Creating or updating a kubeconfig file for an Amazon EKS cluster - Amazon EKS

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Creating or updating a kubeconfig file for an Amazon EKS cluster

In this topic, you create a kubeconfig file for your cluster (or update an existing one).

The kubectl command-line tool uses configuration information in kubeconfig files to communicate with the API server of a cluster. For more information, see Organizing Cluster Access Using kubeconfig Files in the Kubernetes documentation.

Amazon EKS uses the aws eks get-token command with kubectl for cluster authentication. By default, the AWS CLI uses the same credentials that are returned with the following command:

aws sts get-caller-identity
Prerequisites
  • An existing Amazon EKS cluster. To deploy one, see Getting started with Amazon EKS.

  • The kubectl command line tool is installed on your device or AWS CloudShell. The version can be the same as or up to one minor version earlier or later than the Kubernetes version of your cluster. For example, if your cluster version is 1.29, you can use kubectl version 1.28, 1.29, or 1.30 with it. To install or upgrade kubectl, see Installing or updating kubectl.

  • Version 2.12.3 or later or version 1.27.160 or later of the AWS Command Line Interface (AWS CLI) installed and configured on your device or AWS CloudShell. To check your current version, use aws --version | cut -d / -f2 | cut -d ' ' -f1. Package managers such yum, apt-get, or Homebrew for macOS are often several versions behind the latest version of the AWS CLI. To install the latest version, see Installing, updating, and uninstalling the AWS CLI and Quick configuration with aws configure in the AWS Command Line Interface User Guide. The AWS CLI version that is installed in AWS CloudShell might also be several versions behind the latest version. To update it, see Installing AWS CLI to your home directory in the AWS CloudShell User Guide.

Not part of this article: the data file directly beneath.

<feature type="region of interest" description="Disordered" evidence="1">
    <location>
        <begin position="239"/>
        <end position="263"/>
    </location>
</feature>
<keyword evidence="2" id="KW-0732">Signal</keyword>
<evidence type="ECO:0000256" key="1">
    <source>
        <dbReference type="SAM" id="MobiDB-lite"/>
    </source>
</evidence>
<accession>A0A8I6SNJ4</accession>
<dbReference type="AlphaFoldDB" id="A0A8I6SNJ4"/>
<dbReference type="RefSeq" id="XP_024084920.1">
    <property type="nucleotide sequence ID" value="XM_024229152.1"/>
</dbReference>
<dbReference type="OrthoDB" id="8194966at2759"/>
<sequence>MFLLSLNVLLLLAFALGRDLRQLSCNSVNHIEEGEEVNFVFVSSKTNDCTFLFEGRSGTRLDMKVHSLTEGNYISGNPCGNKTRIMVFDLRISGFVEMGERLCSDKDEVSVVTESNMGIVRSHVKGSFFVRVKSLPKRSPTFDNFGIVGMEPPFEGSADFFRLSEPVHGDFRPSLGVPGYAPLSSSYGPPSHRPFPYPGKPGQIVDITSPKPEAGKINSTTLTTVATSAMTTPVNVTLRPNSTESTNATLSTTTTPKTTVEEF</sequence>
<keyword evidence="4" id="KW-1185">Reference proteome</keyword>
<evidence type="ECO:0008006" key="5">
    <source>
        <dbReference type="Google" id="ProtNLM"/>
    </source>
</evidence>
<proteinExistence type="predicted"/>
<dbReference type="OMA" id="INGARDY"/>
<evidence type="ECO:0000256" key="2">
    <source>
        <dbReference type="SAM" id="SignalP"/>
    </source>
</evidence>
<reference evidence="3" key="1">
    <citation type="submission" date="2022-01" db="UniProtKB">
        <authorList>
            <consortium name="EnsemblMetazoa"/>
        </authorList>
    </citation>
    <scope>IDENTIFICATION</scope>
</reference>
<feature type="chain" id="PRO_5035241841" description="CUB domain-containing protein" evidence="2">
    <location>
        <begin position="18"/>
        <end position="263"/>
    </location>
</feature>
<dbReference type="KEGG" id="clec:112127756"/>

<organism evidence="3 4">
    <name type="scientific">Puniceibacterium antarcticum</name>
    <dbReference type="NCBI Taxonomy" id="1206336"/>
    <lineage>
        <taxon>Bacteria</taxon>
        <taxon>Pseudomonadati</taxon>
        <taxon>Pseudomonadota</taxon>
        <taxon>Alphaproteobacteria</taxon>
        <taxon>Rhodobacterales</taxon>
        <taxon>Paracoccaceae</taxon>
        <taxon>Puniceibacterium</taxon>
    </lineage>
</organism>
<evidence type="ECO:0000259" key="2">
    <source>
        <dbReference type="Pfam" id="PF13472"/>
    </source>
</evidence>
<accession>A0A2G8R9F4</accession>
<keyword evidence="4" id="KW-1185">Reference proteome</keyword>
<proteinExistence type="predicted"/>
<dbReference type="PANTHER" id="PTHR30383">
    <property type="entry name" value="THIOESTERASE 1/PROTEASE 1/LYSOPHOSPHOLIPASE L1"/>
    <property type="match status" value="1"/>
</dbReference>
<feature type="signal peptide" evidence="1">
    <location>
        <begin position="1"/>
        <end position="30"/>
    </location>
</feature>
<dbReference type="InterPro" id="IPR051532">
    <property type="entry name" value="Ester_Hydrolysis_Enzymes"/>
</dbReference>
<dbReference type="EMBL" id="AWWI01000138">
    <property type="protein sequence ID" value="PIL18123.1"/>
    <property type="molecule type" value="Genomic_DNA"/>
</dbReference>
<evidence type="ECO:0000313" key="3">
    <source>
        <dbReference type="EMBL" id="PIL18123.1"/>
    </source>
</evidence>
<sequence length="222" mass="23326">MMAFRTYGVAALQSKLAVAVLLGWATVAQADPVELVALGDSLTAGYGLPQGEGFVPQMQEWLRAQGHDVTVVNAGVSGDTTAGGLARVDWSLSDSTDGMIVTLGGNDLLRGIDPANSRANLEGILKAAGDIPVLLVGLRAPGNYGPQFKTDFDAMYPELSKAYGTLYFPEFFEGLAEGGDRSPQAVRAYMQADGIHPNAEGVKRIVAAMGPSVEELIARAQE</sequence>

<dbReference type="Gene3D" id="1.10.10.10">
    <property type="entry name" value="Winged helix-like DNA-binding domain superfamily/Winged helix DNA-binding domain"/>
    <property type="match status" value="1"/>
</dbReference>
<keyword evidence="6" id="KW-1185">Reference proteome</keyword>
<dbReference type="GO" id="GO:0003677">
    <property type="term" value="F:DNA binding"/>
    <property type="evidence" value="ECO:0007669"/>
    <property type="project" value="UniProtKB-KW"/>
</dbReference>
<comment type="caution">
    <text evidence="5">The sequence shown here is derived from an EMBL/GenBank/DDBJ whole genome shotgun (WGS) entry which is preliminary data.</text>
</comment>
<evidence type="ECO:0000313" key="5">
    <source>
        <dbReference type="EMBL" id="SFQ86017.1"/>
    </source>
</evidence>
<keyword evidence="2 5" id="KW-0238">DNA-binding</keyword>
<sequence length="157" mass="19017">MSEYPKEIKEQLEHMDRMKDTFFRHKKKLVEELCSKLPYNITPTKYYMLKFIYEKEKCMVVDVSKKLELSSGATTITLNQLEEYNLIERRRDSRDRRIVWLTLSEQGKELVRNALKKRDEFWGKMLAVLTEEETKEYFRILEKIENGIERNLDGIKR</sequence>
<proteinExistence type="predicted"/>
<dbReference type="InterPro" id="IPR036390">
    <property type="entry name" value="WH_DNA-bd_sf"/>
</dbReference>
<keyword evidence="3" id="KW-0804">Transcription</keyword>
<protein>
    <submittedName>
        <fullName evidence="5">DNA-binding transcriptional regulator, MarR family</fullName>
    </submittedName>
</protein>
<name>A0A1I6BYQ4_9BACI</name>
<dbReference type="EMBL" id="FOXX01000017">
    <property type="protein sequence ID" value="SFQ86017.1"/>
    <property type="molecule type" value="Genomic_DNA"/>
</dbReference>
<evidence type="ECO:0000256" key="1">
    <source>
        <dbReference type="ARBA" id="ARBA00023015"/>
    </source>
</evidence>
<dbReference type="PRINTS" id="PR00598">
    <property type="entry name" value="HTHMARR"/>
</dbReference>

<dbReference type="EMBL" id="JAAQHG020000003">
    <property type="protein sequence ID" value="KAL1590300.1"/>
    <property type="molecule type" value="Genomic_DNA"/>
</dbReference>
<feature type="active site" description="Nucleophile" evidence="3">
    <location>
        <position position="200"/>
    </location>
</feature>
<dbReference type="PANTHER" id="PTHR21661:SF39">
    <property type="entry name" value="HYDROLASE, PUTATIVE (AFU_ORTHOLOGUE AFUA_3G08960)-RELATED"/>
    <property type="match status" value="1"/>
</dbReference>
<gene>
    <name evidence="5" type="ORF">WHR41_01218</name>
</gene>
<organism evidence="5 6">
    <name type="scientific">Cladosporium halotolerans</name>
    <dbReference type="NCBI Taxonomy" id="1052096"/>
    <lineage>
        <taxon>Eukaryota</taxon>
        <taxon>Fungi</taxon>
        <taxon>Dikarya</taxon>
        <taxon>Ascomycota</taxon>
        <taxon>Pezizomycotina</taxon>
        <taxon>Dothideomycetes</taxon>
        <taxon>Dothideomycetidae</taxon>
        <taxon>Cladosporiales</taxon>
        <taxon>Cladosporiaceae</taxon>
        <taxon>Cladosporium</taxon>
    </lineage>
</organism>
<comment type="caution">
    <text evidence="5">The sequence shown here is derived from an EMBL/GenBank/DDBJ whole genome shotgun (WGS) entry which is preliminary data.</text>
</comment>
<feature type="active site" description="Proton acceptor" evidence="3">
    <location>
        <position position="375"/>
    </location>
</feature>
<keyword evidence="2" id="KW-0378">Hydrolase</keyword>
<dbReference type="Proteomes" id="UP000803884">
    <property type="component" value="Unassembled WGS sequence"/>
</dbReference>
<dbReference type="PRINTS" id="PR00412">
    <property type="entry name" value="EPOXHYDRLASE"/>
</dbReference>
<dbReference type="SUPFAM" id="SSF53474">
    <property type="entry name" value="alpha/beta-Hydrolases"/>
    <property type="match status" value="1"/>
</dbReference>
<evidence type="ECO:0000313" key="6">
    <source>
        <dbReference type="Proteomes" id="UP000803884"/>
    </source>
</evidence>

• An IAM user or role with permission to use the eks:DescribeCluster API action for the cluster that you specify. For more information, see Amazon EKS identity-based policy examples. If you use an identity from your own OpenID Connect provider to access your cluster, then see Using kubectl in the Kubernetes documentation to create or update your kube config file.

Create kubeconfig file automatically

Prerequisites
  • Version 2.12.3 or later or version 1.27.160 or later of the AWS Command Line Interface (AWS CLI) installed and configured on your device or AWS CloudShell. To check your current version, use aws --version | cut -d / -f2 | cut -d ' ' -f1. Package managers such yum, apt-get, or Homebrew for macOS are often several versions behind the latest version of the AWS CLI. To install the latest version, see Installing, updating, and uninstalling the AWS CLI and Quick configuration with aws configure in the AWS Command Line Interface User Guide. The AWS CLI version that is installed in AWS CloudShell might also be several versions behind the latest version. To update it, see Installing AWS CLI to your home directory in the AWS CloudShell User Guide.

  • Permission to use the eks:DescribeCluster API action for the cluster that you specify. For more information, see Amazon EKS identity-based policy examples.

To create your kubeconfig file with the AWS CLI
  1. Create or update a kubeconfig file for your cluster. Replace region-code with the AWS Region that your cluster is in and replace my-cluster with the name of your cluster.

    aws eks update-kubeconfig --region region-code --name my-cluster

    By default, the resulting configuration file is created at the default kubeconfig path (.kube) in your home directory or merged with an existing config file at that location. You can specify another path with the --kubeconfig option.

    You can specify an IAM role ARN with the --role-arn option to use for authentication when you issue kubectl commands. Otherwise, the IAM principal in your default AWS CLI or SDK credential chain is used. You can view your default AWS CLI or SDK identity by running the aws sts get-caller-identity command.

    For all available options, run the aws eks update-kubeconfig help command or see update-kubeconfig in the AWS CLI Command Reference.

  2. Test your configuration.

    kubectl get svc

    An example output is as follows.

    NAME TYPE CLUSTER-IP EXTERNAL-IP PORT(S) AGE svc/kubernetes ClusterIP 10.100.0.1 <none> 443/TCP 1m

    If you receive any authorization or resource type errors, see Unauthorized or access denied (kubectl) in the troubleshooting topic.